I think Tanzania really is a model in this sense for other countries. There is a sense of national ownership, there is a very strong overall poverty reduction strategy, there is a very strong series of government-led processes, and there is the overall framework - the Tanzanian assistance strategy, which dictates the overall aid coordination.
Effective aid coordination has to be owned by the government. And I think there's a number of actions under way to strengthen the financial management system, facilitate as many resources as possible going to the exchequer and, finally, there is also the independent monitoring group, which is an independent group monitoring the behaviour of the donors. This is quite innovative in that it is monitoring reports on the behaviour of the overall donor community, the government and their relationship.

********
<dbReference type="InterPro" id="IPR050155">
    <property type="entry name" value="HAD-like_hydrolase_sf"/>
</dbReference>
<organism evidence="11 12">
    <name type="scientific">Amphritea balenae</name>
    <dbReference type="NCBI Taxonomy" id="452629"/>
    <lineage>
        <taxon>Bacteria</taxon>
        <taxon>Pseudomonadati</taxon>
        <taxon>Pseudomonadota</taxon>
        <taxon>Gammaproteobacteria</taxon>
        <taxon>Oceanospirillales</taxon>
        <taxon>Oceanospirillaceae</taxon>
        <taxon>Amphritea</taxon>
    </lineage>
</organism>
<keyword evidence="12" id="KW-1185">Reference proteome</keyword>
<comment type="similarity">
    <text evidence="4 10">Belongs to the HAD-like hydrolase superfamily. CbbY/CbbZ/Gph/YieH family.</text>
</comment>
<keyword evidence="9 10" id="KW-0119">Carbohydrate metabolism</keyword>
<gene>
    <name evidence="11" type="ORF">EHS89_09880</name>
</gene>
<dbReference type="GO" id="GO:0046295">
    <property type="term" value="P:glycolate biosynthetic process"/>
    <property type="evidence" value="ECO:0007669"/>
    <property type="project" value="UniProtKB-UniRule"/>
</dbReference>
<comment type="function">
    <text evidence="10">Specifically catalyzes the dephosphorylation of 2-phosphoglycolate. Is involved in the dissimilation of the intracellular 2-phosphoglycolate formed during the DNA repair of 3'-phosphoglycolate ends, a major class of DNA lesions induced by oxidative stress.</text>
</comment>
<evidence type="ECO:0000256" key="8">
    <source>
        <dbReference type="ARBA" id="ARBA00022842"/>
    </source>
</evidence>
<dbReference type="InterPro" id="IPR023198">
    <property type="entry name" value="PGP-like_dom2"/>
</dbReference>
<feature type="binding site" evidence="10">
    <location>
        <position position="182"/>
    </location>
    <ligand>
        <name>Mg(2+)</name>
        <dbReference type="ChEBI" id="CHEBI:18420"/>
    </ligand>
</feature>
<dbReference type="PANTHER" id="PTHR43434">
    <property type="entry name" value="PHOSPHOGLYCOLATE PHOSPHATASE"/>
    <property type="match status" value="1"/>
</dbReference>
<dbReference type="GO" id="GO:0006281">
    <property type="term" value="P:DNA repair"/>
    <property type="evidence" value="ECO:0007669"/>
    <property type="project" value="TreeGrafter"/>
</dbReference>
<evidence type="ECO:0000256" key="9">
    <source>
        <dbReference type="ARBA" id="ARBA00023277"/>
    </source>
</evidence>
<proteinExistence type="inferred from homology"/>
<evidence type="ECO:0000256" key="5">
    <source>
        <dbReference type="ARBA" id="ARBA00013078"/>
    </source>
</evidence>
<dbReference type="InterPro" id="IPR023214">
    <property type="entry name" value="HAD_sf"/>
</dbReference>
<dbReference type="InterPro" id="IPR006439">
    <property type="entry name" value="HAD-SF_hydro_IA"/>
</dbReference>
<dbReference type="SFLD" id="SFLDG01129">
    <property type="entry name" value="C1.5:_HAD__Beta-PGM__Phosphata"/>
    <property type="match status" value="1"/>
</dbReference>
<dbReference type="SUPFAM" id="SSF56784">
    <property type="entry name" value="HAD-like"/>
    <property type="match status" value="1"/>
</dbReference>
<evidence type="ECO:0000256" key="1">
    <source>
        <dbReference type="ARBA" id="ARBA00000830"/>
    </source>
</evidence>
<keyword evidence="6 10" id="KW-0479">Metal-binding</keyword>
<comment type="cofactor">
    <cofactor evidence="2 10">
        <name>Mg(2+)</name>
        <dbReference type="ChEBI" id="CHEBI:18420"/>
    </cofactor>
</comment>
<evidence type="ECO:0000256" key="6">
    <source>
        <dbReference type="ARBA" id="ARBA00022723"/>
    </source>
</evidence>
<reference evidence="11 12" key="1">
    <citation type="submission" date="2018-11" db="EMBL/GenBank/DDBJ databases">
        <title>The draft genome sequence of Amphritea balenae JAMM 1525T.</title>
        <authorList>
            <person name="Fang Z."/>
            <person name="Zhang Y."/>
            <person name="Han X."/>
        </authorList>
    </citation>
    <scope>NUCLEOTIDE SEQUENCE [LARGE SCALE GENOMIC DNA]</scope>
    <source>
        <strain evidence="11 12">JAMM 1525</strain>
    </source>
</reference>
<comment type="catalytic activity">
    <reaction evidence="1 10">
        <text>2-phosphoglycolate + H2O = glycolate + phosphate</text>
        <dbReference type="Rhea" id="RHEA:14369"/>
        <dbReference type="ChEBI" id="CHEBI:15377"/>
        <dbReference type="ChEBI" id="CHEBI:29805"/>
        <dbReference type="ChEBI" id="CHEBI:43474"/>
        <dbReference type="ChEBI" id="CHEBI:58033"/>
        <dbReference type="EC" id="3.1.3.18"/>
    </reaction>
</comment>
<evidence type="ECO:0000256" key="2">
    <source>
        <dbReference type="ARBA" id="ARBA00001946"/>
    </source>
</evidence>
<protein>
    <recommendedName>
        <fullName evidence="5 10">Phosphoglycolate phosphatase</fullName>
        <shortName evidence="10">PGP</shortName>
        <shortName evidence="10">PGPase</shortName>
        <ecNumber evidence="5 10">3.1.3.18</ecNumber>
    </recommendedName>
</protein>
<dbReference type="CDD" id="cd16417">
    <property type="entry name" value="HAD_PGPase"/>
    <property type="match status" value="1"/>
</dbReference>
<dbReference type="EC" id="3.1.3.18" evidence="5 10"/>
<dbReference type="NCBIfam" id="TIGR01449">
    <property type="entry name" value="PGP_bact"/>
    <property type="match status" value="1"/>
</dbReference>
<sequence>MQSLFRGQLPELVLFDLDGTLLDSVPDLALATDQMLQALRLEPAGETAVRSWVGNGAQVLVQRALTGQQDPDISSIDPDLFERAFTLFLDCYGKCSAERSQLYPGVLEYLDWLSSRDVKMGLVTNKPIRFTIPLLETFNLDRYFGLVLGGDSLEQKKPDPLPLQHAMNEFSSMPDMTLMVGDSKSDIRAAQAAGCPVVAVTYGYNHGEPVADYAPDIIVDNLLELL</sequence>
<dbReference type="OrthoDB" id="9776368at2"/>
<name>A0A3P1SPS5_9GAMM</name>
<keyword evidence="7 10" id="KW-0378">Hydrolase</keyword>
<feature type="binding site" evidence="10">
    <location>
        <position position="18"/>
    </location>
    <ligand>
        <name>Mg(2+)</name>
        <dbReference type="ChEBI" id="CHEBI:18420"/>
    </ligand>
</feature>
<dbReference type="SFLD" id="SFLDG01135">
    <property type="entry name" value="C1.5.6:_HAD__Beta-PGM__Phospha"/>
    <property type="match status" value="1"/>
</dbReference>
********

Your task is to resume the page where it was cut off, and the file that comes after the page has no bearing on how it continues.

In terms of UNDP, we have three roles: working with the government to strengthen their own capacity and improve management of their systems; UNDP funds and manages the resident coordinator system and, to help this, we have developed the United Nations Development Assistance Framework; and finally there is the role we play in the local Development Assistance Committee group. We have an important role to play, but it's very much a role that we do in participation with other donors, the other UN partners and the government.
[This Item is Delivered to the "Africa-English" Service of the UN's IRIN
humanitarian information unit, but may not necessarily reflect the views
of the United Nations. For further information, free subscriptions, or
to change your keywords, contact e-mail: Irin@ocha.unon.org or
Web: http://www.irinnews.org. If you re-print, copy, archive or re-post
this item, please retain this credit and disclaimer. Reposting by commercial
sites requires written IRIN permission.]
Copyright (c) UN Office for the Coordination of Humanitarian Affairs 2002